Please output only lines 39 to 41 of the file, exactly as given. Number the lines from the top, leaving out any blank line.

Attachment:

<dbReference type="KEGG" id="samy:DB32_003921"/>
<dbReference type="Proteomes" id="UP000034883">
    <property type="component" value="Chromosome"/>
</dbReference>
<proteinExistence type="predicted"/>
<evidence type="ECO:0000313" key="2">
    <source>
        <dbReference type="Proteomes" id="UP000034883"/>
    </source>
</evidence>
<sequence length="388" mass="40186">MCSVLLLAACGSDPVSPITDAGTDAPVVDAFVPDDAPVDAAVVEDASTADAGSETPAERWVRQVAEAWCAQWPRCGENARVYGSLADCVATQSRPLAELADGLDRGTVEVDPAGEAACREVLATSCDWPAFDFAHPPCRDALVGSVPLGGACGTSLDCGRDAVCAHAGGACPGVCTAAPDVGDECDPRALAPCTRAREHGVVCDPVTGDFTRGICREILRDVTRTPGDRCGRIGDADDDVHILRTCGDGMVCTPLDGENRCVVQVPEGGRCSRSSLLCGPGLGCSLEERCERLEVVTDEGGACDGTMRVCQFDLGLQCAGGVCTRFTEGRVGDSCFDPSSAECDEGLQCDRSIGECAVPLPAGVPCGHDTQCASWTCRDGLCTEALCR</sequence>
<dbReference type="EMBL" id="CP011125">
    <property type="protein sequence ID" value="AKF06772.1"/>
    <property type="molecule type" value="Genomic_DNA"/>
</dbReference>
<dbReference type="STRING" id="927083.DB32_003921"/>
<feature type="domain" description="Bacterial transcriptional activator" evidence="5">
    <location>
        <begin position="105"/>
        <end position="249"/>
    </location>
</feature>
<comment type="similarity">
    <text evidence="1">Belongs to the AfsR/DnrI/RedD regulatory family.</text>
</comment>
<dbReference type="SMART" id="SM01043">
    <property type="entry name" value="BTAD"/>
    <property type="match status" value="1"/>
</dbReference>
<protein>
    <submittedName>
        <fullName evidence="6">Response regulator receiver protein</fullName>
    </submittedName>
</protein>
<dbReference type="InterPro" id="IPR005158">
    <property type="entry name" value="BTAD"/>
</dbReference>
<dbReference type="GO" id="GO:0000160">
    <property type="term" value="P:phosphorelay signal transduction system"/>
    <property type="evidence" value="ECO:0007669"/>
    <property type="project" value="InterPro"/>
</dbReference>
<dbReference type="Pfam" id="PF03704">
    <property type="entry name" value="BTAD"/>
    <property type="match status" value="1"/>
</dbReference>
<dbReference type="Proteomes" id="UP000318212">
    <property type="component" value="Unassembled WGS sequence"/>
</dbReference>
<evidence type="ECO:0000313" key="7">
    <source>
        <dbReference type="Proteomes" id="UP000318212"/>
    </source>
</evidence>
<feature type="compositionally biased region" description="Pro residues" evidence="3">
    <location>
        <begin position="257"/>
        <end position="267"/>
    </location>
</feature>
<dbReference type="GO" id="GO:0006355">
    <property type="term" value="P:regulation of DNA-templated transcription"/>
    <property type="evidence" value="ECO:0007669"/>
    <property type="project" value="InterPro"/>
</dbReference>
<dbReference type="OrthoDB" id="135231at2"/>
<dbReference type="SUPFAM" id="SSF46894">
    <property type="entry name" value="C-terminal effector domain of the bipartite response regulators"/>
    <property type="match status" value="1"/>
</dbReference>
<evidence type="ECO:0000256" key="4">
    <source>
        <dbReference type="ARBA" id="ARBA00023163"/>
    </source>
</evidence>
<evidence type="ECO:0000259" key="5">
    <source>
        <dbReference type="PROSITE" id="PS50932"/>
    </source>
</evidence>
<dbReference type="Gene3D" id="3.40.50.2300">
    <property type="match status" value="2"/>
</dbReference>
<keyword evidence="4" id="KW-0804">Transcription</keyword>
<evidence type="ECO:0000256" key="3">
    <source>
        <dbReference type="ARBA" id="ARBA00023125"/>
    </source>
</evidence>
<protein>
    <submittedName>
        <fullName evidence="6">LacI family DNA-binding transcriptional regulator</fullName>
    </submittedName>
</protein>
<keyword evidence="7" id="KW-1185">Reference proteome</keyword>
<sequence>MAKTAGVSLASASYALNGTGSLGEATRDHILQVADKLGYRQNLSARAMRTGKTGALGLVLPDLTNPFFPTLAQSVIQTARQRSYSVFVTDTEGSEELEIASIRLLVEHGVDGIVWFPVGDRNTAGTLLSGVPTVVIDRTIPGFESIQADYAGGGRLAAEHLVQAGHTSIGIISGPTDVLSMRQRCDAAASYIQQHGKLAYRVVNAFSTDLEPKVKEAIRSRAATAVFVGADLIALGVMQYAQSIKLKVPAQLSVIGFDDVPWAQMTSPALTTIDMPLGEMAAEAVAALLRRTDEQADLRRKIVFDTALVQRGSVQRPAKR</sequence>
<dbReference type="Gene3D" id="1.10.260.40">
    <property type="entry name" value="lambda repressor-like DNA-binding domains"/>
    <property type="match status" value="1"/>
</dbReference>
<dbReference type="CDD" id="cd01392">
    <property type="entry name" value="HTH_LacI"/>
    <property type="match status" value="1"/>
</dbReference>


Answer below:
    <property type="term" value="P:phosphorelay signal transduction system"/>
    <property type="evidence" value="ECO:0007669"/>
    <property type="project" value="InterPro"/>